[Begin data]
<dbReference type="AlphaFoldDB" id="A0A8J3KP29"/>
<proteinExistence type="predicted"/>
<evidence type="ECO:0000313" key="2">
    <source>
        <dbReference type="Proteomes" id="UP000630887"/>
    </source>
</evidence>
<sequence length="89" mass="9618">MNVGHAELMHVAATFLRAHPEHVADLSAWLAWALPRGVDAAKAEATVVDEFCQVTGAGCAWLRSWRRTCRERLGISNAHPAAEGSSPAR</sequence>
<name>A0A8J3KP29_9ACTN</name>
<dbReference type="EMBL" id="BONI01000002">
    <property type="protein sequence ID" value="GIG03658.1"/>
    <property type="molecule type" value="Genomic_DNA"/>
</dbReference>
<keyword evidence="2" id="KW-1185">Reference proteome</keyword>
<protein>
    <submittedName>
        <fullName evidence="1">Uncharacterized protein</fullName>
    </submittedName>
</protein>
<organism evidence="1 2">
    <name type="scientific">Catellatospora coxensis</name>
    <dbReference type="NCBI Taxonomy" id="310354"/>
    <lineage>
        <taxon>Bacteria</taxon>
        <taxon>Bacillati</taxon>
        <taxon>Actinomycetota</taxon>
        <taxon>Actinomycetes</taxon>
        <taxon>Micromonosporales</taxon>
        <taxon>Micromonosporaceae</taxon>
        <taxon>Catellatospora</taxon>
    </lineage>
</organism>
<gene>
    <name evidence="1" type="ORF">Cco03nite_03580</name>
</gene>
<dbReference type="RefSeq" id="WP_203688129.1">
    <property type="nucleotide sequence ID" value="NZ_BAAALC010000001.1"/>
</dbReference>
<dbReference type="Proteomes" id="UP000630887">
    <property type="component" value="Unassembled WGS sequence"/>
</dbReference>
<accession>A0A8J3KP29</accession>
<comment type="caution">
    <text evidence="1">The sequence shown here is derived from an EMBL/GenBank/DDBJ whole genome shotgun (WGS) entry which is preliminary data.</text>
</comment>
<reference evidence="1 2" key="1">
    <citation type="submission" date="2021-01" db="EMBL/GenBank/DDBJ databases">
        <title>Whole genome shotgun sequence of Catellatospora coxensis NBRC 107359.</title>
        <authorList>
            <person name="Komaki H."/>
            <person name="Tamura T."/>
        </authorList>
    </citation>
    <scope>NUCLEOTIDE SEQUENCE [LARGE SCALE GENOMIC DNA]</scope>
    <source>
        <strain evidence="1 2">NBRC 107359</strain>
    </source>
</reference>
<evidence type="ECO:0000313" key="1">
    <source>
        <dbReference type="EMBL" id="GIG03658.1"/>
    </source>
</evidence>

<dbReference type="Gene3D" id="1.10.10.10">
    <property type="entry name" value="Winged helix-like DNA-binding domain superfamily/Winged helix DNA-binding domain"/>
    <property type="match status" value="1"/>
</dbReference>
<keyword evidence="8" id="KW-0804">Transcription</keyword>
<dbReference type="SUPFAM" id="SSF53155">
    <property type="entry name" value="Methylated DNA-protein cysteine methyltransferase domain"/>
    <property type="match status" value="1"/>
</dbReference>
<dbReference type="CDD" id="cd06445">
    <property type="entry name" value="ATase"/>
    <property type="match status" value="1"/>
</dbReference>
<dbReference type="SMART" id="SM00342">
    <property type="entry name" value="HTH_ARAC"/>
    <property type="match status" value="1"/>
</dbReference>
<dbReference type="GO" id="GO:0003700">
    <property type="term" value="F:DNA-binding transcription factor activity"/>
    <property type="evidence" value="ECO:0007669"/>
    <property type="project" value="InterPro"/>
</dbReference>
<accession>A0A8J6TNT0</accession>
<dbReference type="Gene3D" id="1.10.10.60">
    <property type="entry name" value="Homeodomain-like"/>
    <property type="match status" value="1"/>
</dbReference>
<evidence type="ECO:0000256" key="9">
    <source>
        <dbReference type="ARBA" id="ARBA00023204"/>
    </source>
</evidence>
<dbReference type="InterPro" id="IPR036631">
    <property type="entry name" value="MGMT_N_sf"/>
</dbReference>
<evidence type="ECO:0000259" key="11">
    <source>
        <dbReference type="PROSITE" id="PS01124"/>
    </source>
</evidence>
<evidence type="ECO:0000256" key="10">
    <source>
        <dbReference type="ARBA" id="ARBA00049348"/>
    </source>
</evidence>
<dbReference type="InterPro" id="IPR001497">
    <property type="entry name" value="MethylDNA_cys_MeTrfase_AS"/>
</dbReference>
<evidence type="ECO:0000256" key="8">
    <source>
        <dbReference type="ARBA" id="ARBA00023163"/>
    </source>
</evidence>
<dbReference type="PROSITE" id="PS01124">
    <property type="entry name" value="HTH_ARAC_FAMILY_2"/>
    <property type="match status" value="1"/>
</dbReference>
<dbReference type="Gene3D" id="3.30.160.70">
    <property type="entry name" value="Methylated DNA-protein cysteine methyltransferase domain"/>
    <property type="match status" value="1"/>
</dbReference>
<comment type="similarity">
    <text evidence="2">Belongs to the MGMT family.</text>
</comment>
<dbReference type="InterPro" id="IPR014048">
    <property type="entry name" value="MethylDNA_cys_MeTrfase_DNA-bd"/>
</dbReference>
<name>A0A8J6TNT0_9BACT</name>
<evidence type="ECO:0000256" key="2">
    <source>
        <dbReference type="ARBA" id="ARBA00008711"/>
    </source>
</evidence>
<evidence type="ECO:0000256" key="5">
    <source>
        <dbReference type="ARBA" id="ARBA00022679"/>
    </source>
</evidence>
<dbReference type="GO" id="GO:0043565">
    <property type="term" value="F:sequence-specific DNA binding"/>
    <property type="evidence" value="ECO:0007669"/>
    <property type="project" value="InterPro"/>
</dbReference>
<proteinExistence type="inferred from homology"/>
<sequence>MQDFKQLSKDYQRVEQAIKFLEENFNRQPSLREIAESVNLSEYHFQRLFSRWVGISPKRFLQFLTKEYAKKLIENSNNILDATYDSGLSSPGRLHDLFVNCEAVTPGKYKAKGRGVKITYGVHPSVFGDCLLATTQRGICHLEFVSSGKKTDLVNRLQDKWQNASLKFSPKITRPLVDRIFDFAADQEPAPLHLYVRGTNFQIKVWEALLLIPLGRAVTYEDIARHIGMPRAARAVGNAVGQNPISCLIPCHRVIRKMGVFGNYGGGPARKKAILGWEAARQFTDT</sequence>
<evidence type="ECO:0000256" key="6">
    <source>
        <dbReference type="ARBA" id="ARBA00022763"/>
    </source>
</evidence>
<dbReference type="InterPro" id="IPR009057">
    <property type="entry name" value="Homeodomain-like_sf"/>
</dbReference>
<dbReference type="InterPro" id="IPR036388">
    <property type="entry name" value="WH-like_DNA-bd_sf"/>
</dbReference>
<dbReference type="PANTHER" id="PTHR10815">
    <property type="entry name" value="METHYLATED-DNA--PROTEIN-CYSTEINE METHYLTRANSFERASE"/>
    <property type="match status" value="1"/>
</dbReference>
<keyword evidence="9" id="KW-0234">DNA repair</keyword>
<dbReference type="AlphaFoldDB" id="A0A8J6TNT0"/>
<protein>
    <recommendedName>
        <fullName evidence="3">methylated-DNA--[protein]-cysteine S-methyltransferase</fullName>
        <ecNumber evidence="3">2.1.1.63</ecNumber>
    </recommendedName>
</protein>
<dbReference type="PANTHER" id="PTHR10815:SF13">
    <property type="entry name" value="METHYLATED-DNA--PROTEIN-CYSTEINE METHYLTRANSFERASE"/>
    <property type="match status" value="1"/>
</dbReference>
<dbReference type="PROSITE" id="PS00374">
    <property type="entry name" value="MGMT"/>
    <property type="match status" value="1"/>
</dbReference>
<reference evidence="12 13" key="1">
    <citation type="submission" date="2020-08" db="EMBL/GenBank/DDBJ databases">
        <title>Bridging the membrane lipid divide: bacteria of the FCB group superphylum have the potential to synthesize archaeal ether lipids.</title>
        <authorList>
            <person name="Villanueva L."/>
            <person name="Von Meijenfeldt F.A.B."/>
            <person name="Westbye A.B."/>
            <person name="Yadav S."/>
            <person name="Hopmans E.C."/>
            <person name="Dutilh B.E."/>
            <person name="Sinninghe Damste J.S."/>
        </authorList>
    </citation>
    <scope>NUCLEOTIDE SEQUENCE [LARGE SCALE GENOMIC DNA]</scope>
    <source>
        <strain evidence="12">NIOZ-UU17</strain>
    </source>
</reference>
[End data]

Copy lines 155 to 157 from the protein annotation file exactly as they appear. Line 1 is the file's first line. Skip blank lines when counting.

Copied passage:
    <property type="entry name" value="Homeodomain-like_sf"/>
</dbReference>
<dbReference type="InterPro" id="IPR036388">